Definition of agglomerate in English:



Pronunciation /əˈɡlɒməreɪt/
  • Collect or form into a mass or group.

    with object ‘he is seeking to agglomerate the functions of the Home Office’
    no object ‘these small particles soon agglomerate together’
    • ‘Otherwise, it is difficult to ensure consistency in checking for data availability or agglomerating multiple occurrences of the same event when the handler is executed.’
    • ‘The two patent claims refer to the action of the cyclone as providing ‘means for progressively agglomerating particles in the whirling stream leaving the tuyere’.’
    • ‘Herbert aims to agglomerate intellectual movements in various disciplines and show the deep connections that make them part of a single episteme.’
    • ‘London is not one homogenised urban sprawl: it is hundreds of once separate villages that the Victorian explosion agglomerated into a continuous habitation.’
    • ‘Under Jiang Zemin, the leadership announced it would follow the chaebol and kereitsu models of Korea and Japan where protected industries agglomerated into massive enterprises.’
    • ‘It has agglomerated population, centralized means of production, and has concentrated property in a few hands.’
    • ‘Links to these databases are available from each ‘GeneCard ’… a webpage agglomerating information about a specific gene and its products.’
    • ‘While the industry as a whole was being agglomerated by media moguls, Ted Perry was a blunt-headed cottage craftsman who lived above the shop and knew the value and function of every inventoried item.’
    • ‘Power is not binary, but fluid and nodal: it agglomerates in particular sites and in particular ways, between particular groups or individuals.’
    • ‘If carbides are allowed to agglomerate or form grain-boundary films during heat treatment or in service at elevated temperatures, they can seriously impair ductility and cause embrittlement.’
    • ‘For this particular child, I would ask if there are cats in the house cats loose a lot of hair, which tends to agglomerate under beds and in room corners.’
    • ‘As a general rule, in the process of agglomerating the subgroups, once two items are associated to a subgroup, they remain in the same subgroup as the number of subgroups grows larger.’
    • ‘Later on, some pairs of nodes will have been identified as neighbors, but not agglomerated.’
    • ‘At the top of the list are sectors that are relatively agglomerated; at the bottom are industries that are much more dispersed.’
    • ‘If firms agglomerate in one or a few regions, they do so impelled by pecuniary externalities that arise from the interaction of increasing returns with transportation costs between regions.’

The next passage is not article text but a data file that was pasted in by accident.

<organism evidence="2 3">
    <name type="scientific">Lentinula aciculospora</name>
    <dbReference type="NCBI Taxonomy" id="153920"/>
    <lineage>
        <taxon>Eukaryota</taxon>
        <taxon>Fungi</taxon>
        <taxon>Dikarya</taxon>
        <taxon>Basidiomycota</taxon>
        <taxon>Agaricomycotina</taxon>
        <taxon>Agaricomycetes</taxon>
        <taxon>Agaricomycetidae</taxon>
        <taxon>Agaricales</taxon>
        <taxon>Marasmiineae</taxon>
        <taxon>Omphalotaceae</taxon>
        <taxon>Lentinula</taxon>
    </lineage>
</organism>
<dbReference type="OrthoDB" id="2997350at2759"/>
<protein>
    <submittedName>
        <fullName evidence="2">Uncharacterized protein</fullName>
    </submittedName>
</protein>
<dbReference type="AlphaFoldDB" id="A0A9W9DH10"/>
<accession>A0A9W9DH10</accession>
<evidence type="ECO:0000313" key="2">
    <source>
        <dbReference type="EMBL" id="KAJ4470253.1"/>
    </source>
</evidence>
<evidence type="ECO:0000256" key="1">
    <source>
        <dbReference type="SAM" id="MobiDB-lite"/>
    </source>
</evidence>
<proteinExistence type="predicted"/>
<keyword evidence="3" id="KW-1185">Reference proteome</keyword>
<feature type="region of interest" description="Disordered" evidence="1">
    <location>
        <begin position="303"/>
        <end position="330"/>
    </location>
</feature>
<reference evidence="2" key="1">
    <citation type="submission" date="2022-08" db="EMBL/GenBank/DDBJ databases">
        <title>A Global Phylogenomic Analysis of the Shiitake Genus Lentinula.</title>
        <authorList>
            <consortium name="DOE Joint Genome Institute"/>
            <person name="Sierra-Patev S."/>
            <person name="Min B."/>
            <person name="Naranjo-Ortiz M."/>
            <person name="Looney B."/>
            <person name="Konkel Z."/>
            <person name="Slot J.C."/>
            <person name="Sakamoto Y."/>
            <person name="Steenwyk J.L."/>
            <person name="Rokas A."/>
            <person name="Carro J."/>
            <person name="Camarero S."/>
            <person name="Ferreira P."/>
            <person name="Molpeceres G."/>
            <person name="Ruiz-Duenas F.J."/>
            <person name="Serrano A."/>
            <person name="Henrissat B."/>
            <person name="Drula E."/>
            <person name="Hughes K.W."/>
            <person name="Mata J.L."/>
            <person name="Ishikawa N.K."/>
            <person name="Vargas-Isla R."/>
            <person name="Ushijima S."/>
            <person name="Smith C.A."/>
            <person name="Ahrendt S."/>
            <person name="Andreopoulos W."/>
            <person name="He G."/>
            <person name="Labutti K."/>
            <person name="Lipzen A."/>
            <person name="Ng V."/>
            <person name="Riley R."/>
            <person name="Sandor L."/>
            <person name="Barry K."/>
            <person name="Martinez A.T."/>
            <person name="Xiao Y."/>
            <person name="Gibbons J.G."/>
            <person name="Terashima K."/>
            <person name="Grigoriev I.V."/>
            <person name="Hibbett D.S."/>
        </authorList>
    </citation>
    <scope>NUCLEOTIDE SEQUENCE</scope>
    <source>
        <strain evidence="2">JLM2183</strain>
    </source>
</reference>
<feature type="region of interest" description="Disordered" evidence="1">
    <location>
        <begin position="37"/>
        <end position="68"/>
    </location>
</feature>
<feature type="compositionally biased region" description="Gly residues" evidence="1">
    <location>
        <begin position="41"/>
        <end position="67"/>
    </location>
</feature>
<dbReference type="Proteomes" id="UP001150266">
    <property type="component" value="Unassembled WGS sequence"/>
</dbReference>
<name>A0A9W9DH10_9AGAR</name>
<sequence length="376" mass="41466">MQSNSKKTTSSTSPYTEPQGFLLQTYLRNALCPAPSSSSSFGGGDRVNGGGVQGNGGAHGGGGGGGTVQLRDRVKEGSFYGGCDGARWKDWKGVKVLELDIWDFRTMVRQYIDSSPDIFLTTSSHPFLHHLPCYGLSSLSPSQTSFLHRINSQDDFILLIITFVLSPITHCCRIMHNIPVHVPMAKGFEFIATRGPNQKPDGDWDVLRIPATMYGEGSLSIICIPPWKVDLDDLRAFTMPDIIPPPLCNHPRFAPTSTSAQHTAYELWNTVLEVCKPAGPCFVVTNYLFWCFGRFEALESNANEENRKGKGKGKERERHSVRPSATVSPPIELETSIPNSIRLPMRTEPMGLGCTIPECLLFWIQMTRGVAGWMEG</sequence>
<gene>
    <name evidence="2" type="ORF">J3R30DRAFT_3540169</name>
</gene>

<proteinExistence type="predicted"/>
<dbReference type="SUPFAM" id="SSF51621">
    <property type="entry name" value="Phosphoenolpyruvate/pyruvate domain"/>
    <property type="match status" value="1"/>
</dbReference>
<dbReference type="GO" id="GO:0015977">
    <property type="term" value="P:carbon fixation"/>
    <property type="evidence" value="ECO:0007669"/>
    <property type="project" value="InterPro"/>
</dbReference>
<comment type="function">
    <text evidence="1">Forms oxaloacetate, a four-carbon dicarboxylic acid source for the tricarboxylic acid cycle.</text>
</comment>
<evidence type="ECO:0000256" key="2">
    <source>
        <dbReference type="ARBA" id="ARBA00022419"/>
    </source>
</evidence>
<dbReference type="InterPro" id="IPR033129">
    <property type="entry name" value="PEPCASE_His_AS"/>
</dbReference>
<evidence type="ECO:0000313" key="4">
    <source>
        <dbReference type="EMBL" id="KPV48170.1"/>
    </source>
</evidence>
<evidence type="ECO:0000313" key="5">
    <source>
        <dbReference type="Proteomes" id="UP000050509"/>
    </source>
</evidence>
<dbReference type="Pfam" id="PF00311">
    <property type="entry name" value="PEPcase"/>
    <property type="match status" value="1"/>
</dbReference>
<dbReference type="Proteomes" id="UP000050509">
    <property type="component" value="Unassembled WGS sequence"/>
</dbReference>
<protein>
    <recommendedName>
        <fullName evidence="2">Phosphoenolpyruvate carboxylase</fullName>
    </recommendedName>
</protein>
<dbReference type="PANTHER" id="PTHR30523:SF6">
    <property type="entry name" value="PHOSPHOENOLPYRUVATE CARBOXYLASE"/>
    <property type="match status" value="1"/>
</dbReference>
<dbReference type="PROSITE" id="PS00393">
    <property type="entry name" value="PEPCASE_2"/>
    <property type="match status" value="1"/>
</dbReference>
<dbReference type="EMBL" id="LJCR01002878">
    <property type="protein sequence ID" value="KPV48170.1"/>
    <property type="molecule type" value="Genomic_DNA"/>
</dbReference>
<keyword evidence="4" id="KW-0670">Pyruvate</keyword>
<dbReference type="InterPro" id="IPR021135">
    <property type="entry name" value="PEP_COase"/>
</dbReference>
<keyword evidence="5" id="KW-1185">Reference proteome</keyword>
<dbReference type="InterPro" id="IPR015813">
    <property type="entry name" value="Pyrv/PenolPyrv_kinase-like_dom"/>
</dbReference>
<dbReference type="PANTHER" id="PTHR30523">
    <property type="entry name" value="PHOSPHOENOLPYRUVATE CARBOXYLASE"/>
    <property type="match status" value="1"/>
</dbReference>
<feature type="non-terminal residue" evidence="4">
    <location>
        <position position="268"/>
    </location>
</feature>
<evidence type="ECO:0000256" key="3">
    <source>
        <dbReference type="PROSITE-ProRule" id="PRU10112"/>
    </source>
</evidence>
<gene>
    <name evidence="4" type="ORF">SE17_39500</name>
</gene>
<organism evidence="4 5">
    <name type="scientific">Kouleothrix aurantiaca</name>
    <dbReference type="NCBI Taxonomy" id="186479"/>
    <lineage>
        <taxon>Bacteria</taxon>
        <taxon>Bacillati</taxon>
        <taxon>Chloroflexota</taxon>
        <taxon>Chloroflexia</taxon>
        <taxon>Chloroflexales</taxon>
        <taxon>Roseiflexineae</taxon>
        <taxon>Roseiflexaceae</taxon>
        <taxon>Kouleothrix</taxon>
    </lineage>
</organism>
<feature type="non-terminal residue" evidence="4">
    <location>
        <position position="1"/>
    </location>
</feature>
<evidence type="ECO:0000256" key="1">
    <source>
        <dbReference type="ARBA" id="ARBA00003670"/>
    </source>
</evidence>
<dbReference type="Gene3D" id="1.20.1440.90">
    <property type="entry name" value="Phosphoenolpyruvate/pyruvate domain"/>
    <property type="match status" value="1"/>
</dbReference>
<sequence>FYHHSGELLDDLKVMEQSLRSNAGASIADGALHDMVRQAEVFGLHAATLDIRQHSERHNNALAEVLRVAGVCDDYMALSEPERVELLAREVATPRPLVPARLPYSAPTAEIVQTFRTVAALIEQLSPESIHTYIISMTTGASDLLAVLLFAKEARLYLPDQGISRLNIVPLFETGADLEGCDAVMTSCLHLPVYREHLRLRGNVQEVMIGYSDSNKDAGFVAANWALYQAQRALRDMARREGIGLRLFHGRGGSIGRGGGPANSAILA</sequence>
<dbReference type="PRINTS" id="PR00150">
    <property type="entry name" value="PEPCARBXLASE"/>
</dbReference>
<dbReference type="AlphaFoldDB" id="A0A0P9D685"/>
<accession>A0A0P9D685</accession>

• ‘This uptake of oxygen, however slow or fast, tends to reduce fresh, grapey primary aromas and also causes small tannin molecules to agglomerate, which changes colour towards gold in whites and softens astringency in both reds and whites.’
    • ‘The Sun agglomerated from a huge cloud of gas and dust, which was largely the debris left from previous expired stars and supernova explosions.’
    • ‘As these centres became politically agglomerated in the 16th century, variations on what soon became virtually an artistic canon became more solely individual than regional.’
    • ‘Waste was hauled by truck to various designated dumps, and the ore was to be stockpiled or to be directly crushed, screened, and agglomerated.’
    • ‘Fluxes are therefore used to protect the melt from oxidation, to agglomerate nonmetallic inclusions originating with the charge, and to break up and collect the oxide inclusions and skins that may form during melting.’
    combine, put together, amalgamate, group, join, unite, lump together, merge
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Pronunciation /əˈɡlɒmərət/
  • 1A mass or collection of things.

    ‘a multimedia agglomerate’
    • ‘This means that organisms are not agglomerates but ecosystems of co-acting cells with a unique functional focus.’
    • ‘In addition, long chains of similarly sized particles are frequently formed, and they may collapse into spherical- or raft-shaped agglomerates in the high humidity of the respiratory tract.’
    • ‘The cubicled floor space of start-ups turned agglomerates make up the Binary Proletariat.’
    • ‘In this process the human proteins are inactivated and agglomerates are formed which may be the cause of the observed intolerance to the injection solutions.’
    • ‘We also could not obtain length distributions from filaments inside of large agglomerates.’
    • ‘As an alternative, he developed a process using high-pressure homogenization, which breaks down the starch-protein agglomerates and separates them without changing their nutritional properties.’
    • ‘Guraya's approach instead relies on very high pressure, supplied by a special homogenizer known as a microfluidizer, to physically split apart the starch-protein agglomerates.’
    • ‘These form all kinds of agglomerates and aggregates, including fibrils, in a precise morphological hierarchy.’